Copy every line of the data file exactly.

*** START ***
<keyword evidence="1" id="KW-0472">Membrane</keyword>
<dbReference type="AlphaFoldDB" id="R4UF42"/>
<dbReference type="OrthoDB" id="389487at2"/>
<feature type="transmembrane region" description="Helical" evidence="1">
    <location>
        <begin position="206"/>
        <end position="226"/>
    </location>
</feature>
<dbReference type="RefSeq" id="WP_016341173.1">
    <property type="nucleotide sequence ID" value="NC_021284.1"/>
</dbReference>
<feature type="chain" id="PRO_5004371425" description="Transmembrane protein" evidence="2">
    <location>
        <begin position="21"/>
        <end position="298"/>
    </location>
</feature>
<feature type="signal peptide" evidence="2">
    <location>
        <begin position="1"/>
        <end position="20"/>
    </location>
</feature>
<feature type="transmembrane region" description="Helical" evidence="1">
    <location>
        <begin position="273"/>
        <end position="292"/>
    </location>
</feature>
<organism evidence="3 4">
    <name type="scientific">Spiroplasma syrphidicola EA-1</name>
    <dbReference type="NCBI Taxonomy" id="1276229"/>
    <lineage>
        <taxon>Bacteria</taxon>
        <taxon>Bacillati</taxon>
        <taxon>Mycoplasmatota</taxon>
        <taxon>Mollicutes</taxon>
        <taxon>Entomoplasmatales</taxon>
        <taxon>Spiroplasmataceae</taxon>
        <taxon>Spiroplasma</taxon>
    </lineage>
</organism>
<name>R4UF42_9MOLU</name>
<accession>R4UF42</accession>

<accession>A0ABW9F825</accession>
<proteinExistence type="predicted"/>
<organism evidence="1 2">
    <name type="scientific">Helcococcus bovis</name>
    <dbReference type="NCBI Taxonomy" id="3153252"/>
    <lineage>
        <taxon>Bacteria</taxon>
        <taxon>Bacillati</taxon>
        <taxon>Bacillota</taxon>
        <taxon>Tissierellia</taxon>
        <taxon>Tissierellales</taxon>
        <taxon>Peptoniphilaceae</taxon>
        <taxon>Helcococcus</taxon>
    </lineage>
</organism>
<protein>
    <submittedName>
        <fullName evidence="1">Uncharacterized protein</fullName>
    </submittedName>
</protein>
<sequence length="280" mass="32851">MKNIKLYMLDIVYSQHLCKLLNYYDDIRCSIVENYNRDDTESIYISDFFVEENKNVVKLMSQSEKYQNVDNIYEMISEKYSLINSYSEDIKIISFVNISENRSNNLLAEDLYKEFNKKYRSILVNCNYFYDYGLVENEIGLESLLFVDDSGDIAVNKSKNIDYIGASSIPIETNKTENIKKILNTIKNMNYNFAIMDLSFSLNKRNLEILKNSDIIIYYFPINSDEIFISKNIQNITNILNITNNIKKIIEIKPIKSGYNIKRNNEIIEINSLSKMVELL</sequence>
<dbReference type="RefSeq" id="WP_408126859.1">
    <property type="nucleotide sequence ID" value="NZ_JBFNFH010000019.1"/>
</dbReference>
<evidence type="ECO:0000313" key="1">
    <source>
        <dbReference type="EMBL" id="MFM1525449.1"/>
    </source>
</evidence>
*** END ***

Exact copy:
<keyword evidence="1" id="KW-0472">Membrane</keyword>
<dbReference type="AlphaFoldDB" id="R4UF42"/>
<dbReference type="OrthoDB" id="389487at2"/>
<feature type="transmembrane region" description="Helical" evidence="1">
    <location>
        <begin position="206"/>
        <end position="226"/>
    </location>
</feature>
<dbReference type="RefSeq" id="WP_016341173.1">
    <property type="nucleotide sequence ID" value="NC_021284.1"/>
</dbReference>
<feature type="chain" id="PRO_5004371425" description="Transmembrane protein" evidence="2">
    <location>
        <begin position="21"/>
        <end position="298"/>
    </location>
</feature>
<feature type="signal peptide" evidence="2">
    <location>
        <begin position="1"/>
        <end position="20"/>
    </location>
</feature>
<feature type="transmembrane region" description="Helical" evidence="1">
    <location>
        <begin position="273"/>
        <end position="292"/>
    </location>
</feature>
<organism evidence="3 4">
    <name type="scientific">Spiroplasma syrphidicola EA-1</name>
    <dbReference type="NCBI Taxonomy" id="1276229"/>
    <lineage>
        <taxon>Bacteria</taxon>
        <taxon>Bacillati</taxon>
        <taxon>Mycoplasmatota</taxon>
        <taxon>Mollicutes</taxon>
        <taxon>Entomoplasmatales</taxon>
        <taxon>Spiroplasmataceae</taxon>
        <taxon>Spiroplasma</taxon>
    </lineage>
</organism>
<name>R4UF42_9MOLU</name>
<accession>R4UF42</accession>

<accession>A0ABW9F825</accession>
<proteinExistence type="predicted"/>
<organism evidence="1 2">
    <name type="scientific">Helcococcus bovis</name>
    <dbReference type="NCBI Taxonomy" id="3153252"/>
    <lineage>
        <taxon>Bacteria</taxon>
        <taxon>Bacillati</taxon>
        <taxon>Bacillota</taxon>
        <taxon>Tissierellia</taxon>
        <taxon>Tissierellales</taxon>
        <taxon>Peptoniphilaceae</taxon>
        <taxon>Helcococcus</taxon>
    </lineage>
</organism>
<protein>
    <submittedName>
        <fullName evidence="1">Uncharacterized protein</fullName>
    </submittedName>
</protein>
<sequence length="280" mass="32851">MKNIKLYMLDIVYSQHLCKLLNYYDDIRCSIVENYNRDDTESIYISDFFVEENKNVVKLMSQSEKYQNVDNIYEMISEKYSLINSYSEDIKIISFVNISENRSNNLLAEDLYKEFNKKYRSILVNCNYFYDYGLVENEIGLESLLFVDDSGDIAVNKSKNIDYIGASSIPIETNKTENIKKILNTIKNMNYNFAIMDLSFSLNKRNLEILKNSDIIIYYFPINSDEIFISKNIQNITNILNITNNIKKIIEIKPIKSGYNIKRNNEIIEINSLSKMVELL</sequence>
<dbReference type="RefSeq" id="WP_408126859.1">
    <property type="nucleotide sequence ID" value="NZ_JBFNFH010000019.1"/>
</dbReference>
<evidence type="ECO:0000313" key="1">
    <source>
        <dbReference type="EMBL" id="MFM1525449.1"/>
    </source>
</evidence>